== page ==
The Healthiest Oils for Cooking [Part 2 of 3]


The first part of our blog series, The Healthiest Oils for Cooking, focussed on fish oil, butter and animal fats. If you missed it, click here: The Healthiest Oils for Cooking [Part 1 of 3]. The second blog focusses on canola, flax, palm, seed and vegetable oil.

Canola oil:

The fatty acids in canola oil are mostly monounsaturated, as well as Omega-6 and Omega-3, in a ratio of 2:1. Although this is good in terms of health, canola oil goes through a harsh process to produce the final product which includes the use of a harmful toxin called hexane.

Flax seed oil:

Although flax seed oil contains the plant form of Omega-3 (Alpha Linolenic Acid), it is advisable to use fish oil instead. The ALA in flax oil makes it difficult for the body to process it effectively while the oil also contains polyunsaturated fats. Therefore, flax oil is not recommended for cooking purposes.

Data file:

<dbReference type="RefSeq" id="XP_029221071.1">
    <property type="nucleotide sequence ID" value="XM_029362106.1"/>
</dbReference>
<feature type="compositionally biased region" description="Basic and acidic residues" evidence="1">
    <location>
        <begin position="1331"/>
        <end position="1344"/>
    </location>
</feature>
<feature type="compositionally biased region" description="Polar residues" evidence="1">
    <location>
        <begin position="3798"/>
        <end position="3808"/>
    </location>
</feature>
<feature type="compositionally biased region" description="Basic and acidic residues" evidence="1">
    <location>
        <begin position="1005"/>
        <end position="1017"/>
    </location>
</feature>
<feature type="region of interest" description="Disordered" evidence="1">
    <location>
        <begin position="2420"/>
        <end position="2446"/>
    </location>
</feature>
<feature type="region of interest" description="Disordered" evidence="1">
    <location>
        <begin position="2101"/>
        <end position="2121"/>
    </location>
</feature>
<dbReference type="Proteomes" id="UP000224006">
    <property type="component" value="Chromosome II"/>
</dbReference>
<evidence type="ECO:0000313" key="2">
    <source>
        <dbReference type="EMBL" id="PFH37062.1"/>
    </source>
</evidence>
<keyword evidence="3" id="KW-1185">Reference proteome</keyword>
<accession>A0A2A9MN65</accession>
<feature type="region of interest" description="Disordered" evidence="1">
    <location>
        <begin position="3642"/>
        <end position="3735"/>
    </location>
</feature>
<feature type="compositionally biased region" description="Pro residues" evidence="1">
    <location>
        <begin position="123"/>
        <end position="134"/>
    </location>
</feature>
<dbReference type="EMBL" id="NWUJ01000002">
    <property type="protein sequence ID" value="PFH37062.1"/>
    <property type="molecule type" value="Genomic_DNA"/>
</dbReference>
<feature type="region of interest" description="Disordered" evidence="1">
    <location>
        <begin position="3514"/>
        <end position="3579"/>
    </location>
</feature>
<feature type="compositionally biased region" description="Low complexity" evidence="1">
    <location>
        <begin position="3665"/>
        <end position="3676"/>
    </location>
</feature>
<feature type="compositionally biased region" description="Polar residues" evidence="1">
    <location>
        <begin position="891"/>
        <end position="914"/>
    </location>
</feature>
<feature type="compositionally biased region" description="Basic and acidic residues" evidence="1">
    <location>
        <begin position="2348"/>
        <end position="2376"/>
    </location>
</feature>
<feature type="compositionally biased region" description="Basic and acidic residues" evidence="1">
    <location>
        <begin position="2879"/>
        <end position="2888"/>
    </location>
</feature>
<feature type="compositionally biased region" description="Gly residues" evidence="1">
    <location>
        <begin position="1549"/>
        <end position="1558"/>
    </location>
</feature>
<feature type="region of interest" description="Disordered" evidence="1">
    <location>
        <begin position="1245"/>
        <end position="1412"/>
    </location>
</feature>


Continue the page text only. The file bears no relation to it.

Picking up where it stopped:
Palm oil:

Palm oil is good for cooking since it contains only small amounts of polyunsaturated fats and mainly saturated and monounsaturated fats. Unrefined palm oil is even better as it contains, amongst other, Vitamin E and Coenzyme Q10.

Seed and vegetable oils:

Industrially produced seed and vegetable oils contain high levels of Omega-6 fatty acids and should, therefore, be avoided for both cooking and consumption. Although these oils were initially thought to be good for your health, recent research has linked many of these oils to heart disease and cancer. See the below list of seed and vegetable oils that you would want to avoid.

Seed and vegetable oils to avoid:
  • Sunflower oil
  • Sesame oil
  • Rice bean oil
  • Safflower oil
  • Grapeseed oil
  • Cottonseed oil
  • Canola oil
  • Corn oil
  • Soybean oil

Continue reading to find out more about the best oils for cooking: The Healthiest Oils for Cooking [Part 3 of 3] looks into avocado, peanut and nut, olive and coconut oil. It also provides tips for storing and preserving cooking oils.

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